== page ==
DDT a problem of 30-50 years ago?

Jeffrey A. Caldwell ecosys at pacbell.net
Sun Aug 6 15:29:43 EDT 2000

Bruce Walsh wrote:

> The interesting issue here is that given the negative effects of DDT on
> one hand, and the fact that its lack of useage kills millions of third
> world peoples each year (via lack of control of malaria), are there conditions
> under which it should be used?
> No easy answers here!

True, enough, no easy answers there!  What support can you give to the statement
that "its lack of useage kills millions of  third world peoples each year"?  Isn't
that a rather simplistic statement, implying that DDT is the only answer?  And
that it is an only answer that is not being used?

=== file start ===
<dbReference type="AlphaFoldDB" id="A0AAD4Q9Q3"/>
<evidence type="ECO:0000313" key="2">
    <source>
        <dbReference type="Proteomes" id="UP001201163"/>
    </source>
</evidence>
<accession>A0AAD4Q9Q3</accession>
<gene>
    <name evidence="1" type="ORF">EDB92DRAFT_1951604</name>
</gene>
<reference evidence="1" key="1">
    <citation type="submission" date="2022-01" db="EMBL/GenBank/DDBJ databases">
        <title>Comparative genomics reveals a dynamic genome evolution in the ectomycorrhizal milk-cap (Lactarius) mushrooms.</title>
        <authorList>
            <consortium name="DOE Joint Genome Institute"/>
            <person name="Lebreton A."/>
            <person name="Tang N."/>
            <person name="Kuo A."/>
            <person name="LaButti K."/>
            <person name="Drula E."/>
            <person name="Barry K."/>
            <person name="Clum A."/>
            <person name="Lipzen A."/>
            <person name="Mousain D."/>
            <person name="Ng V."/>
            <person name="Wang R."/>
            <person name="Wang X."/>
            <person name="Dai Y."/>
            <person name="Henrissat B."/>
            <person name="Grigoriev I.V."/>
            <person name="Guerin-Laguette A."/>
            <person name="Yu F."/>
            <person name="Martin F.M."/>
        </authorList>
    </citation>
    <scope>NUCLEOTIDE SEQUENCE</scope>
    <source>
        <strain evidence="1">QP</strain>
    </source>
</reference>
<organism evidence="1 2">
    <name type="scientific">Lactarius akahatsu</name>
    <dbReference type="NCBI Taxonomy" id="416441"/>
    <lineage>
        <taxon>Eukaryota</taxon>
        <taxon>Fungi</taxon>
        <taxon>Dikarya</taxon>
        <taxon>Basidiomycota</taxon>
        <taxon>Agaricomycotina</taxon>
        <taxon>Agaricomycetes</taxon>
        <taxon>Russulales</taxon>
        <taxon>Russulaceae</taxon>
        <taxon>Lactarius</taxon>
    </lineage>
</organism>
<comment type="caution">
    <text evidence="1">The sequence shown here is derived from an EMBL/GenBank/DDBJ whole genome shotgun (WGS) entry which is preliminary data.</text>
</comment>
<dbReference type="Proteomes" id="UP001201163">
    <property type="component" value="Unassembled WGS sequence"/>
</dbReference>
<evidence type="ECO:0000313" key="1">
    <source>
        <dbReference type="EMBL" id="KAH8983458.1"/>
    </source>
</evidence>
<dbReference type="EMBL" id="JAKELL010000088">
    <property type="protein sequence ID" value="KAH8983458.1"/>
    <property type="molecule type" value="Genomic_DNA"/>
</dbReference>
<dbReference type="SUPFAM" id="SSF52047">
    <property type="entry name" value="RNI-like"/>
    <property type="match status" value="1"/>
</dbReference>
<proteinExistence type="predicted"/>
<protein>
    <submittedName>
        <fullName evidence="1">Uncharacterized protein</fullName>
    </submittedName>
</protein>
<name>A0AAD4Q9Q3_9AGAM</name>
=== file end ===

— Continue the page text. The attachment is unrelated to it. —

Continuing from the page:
Much of  the world believes that under their conditions it should be used, and it
is being manufactured and used in many nations for malaria control.    Of course,
there is more awareness and great concern about environmental "side effects" of
such programs.  A number of nations have been phasing DDT out with more to
follow.  For a heady while, when it was first used so effectively and cheaply, the
world thought that with DDT malaria could be eradicated, but that goal has been
given up as unattainable, and control has again  become the goal, with more
concern for the environmental effects of whatever control methods are chosen.

Malaria was successfully controlled before DDT [as at the Panama Canal dig] and
many nations are working on developing economically viable methods of control that
are less harmful to the environment.  Some hope the world will be able to phase
out all DDT use by 2007.  For anyone interested in pursuing this difficult issue,
one can generate many papers and citations of others by going to the Pesticide
Action Network of  North America (PANNA) web site and entering "DDT and malaria"
in their search function.


Jeffrey A. Caldwell

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